Focus

by
17 February 2017

your news from around the dioceses

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Brian Pickering

1 Sixteen young people from across Nottingham were the year’s first candidates to be confirmed in South­well Minster this month. Aged 11-14, they came from the Minster School; St Wilfrid’s, Kirkby-in-Ashfield; St Thomas’s, Aslockton; and St Andrew’s, Nottingham. They were confirmed by the Bishop of Southwell & Nottingham, the Rt Revd Paul Williams, this month. “As we look to the future of the Church,” he said, “it is vitally important that we support and encourage the emerging generation of Christians in their disciple­ship.” Southwell

 

 

2 An array of curious creatures and images of the “Green Man” on the ceiling of Manchester Cathedral have been freshly appreciated during the construction of the new Stoller organ. The medieval carvings are said to resemble others at Chetham’s Library, which was established next to the collegiate church (which is now the cathedral) as a residence for priests in the early 15th century. An exhibition of photos taken from the scaffolding, “Hidden in Plain Sight: Revealing a Medieval Ceiling”, was this month by Grace Timperley, who is studying for a Ph.D. in medieval literature at Manchester University, and Chetham’s Librarian, the cathedral archivist, Michael Powell. The exhibition was sponsored by Harvey Nichols. Manchester

 

 

3 St Botolph’s, Boston (Boston Stump), in Lincolnshire, has received the Animal-Friendly Church Award 2016 from the Anglican Society for the Welfare of Animals. The church is known for welcoming pets to its services, providing dog treats and bowls of water, besides products from sustainable “animal-friendly” sources in its coffee shop. It also commissioned a survey to establish the species of bats living in the church, and how it could “humanely” deter pigeons from roosting in the church tower and “causing distress” to the bat population. Flower beds and “wildflower areas” have also been planted in the grounds. Lincoln

 

4 A grant of £370,000 has been made for the reordering of St Andrew’s, Charmouth (pictured), by the Erskine Muton Trust Fund, which makes grants to Church of England buildings in Dorset. The Team Rector, the Revd Stephen Skinner, said that the grant would pay for new flooring, chairs, a heating system, and a sound system, “while preserving the beauty and prayerful atmosphere for which St Andrew’s is treasured”. The Archdeacon of Sherborne, the Ven. Paul Taylor, said: “People have been praying and serving their neighbours at St Andrew’s for 150 years, and this grant will help ensure this continues for at least another 150.” The church has also submitted a matched bid to the Heritage Lottery Fund for structural work on the tower, and is hoping to hear by March. Salisbury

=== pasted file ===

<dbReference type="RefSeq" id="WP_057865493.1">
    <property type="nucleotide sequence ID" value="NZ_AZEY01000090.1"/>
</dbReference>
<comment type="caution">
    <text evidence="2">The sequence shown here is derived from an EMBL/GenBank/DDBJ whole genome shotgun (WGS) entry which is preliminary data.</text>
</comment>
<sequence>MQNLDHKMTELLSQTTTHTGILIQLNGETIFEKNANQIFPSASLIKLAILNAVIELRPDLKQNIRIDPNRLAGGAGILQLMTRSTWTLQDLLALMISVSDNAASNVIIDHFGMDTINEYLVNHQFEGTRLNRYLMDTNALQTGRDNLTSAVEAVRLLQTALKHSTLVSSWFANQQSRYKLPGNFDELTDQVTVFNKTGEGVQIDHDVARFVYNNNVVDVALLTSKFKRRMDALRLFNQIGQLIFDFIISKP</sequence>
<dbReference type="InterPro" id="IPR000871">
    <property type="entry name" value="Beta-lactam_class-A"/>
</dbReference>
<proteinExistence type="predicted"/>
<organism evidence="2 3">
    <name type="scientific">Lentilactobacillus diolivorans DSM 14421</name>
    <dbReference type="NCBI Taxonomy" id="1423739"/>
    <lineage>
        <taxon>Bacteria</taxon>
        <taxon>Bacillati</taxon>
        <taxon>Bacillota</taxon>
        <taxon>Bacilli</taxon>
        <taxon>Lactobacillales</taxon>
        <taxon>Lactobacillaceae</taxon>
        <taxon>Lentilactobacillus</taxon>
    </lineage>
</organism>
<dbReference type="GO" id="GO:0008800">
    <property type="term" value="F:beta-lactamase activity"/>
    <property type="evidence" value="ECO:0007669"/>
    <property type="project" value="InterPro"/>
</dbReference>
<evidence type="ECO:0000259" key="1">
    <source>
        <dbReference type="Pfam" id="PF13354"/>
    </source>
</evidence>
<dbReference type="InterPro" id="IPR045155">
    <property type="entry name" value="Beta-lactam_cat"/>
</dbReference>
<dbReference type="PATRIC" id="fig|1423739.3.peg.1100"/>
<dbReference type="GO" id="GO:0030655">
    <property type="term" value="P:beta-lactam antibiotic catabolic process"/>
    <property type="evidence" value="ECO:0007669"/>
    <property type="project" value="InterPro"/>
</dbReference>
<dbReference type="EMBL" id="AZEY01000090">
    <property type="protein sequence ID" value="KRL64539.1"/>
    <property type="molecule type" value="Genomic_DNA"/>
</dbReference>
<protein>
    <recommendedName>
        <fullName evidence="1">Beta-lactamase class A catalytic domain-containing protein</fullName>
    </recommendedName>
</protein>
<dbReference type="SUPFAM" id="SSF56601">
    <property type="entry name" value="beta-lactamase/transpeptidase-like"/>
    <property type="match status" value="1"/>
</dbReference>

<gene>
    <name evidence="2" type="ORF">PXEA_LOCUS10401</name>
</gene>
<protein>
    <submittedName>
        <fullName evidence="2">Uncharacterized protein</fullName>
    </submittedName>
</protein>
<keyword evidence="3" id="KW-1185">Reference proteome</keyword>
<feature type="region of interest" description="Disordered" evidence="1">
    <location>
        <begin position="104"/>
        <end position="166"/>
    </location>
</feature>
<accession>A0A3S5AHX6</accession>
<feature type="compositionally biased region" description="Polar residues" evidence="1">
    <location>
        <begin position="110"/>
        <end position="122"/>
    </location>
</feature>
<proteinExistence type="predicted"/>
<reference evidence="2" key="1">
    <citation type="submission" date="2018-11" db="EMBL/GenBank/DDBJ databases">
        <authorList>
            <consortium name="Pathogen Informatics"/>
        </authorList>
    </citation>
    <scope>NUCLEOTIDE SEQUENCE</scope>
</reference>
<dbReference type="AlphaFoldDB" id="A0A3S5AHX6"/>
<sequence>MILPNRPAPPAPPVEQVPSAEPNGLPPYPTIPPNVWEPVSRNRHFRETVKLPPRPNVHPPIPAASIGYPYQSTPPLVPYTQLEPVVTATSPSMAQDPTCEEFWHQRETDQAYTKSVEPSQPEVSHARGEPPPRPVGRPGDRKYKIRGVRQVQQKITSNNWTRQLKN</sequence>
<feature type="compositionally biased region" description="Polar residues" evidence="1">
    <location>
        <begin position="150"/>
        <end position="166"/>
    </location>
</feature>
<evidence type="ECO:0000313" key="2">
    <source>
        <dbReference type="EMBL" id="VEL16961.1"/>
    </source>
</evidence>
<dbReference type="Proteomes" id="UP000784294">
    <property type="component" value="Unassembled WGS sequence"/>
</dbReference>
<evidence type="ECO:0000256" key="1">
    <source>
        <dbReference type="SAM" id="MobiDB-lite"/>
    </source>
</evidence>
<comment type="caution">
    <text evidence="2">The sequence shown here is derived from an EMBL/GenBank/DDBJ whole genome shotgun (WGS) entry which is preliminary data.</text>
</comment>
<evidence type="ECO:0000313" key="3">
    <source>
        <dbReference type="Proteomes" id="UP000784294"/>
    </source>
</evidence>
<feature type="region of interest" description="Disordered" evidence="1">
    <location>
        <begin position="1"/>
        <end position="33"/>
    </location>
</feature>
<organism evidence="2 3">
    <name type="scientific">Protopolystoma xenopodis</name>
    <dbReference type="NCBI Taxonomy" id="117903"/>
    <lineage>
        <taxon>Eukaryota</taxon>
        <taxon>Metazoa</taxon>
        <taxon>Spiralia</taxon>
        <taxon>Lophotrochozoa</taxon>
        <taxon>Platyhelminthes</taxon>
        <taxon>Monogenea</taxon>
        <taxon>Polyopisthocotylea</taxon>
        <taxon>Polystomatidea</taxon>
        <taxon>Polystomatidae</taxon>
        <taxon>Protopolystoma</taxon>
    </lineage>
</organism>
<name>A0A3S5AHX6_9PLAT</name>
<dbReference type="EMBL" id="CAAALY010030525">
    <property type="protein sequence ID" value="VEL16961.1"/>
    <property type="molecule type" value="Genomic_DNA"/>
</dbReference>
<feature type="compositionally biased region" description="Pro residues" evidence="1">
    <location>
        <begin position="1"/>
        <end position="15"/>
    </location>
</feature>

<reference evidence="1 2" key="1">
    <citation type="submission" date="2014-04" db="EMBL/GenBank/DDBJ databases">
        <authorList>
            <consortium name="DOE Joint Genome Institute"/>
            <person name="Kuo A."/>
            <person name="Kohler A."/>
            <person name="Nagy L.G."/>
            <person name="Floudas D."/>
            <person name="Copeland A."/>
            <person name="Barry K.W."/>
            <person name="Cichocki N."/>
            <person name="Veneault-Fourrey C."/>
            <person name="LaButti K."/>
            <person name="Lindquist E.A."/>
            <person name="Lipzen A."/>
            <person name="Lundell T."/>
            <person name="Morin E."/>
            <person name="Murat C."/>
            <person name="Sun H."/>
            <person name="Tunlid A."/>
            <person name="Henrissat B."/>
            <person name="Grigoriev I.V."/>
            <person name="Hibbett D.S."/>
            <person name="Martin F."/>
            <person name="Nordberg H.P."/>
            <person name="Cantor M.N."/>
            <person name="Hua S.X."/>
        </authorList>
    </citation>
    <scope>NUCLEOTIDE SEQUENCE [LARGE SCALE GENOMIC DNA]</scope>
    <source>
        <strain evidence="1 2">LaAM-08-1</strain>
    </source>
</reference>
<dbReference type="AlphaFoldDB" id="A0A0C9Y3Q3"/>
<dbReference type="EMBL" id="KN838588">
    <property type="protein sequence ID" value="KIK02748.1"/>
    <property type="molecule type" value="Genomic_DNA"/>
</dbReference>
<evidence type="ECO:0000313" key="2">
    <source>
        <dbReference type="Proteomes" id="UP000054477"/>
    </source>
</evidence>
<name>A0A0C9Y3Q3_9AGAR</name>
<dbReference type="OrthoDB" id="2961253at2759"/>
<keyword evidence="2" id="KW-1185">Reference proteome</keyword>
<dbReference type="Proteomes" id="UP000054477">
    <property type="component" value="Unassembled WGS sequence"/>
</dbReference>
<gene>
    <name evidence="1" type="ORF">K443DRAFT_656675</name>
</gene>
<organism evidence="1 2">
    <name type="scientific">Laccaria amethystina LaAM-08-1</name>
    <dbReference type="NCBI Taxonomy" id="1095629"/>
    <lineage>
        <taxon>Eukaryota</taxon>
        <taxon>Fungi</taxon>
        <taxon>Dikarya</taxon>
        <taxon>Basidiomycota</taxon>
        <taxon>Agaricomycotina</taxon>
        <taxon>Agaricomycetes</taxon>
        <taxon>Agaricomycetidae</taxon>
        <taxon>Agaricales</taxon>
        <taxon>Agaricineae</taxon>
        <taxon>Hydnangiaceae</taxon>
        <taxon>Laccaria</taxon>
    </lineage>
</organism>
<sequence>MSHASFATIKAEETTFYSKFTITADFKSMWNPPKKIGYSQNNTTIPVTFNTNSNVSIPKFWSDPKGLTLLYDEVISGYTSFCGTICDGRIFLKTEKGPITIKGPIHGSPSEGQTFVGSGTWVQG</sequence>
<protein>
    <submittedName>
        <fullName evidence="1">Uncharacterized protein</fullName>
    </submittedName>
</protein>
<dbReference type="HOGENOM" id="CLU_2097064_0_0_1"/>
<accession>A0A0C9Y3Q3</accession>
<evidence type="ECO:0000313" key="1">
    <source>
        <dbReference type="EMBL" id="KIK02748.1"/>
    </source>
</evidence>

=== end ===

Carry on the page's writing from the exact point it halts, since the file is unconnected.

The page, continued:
5 More than 100 people celebrated the opening of a glass-fronted community centre this month in the grounds of St Paul’s, Aberavon, in south Wales. The church closed for worship in 2013. St Paul’s Centre has a café and lounge (pictured), conference facilities, a hall, a meeting-room, and offices for services such as debt coun­selling. The interior features stained glass from the church. The parish secured £0.5-­­million from the Big Lottery Fund, and £300,000 from the Welsh Government, to build the centre, besides donations from parishioners and the county council. The Team Rector, Canon Nigel Ca­­hill, said: “We are hugely excited to have a building with these qualities that can reach into the community. . . We have discovered that there is a huge amount of debt in this area, and already we have a three-month waiting list to help people.” Llandaff

 

6 The Bishop of Stepney, the Rt Revd Adrian Newman (pictured), visited St Luke’s, West Holloway, last month, to bless two icons that are to hang in the church. Trinity — After Ruby (left in photo), by the artist Meg Wroe, is an interpretation of Christian icons by the 15th-century Russian painter Andrei Rublev. It was inspired by an observation that BAME communities were not represented in iconography or visual art in churches, Bishop Newman spoke to the congregation of St Luke’s of “countering the unconscious bias in our attitudes and approaches — especially with reference to diversity and difference.” The second icon (right), by a 19-year-old art student, Daisy Holland, reflects the refugee crisis. It depicts Jesus walking through the waters of the Mediterranean carrying a small child. London

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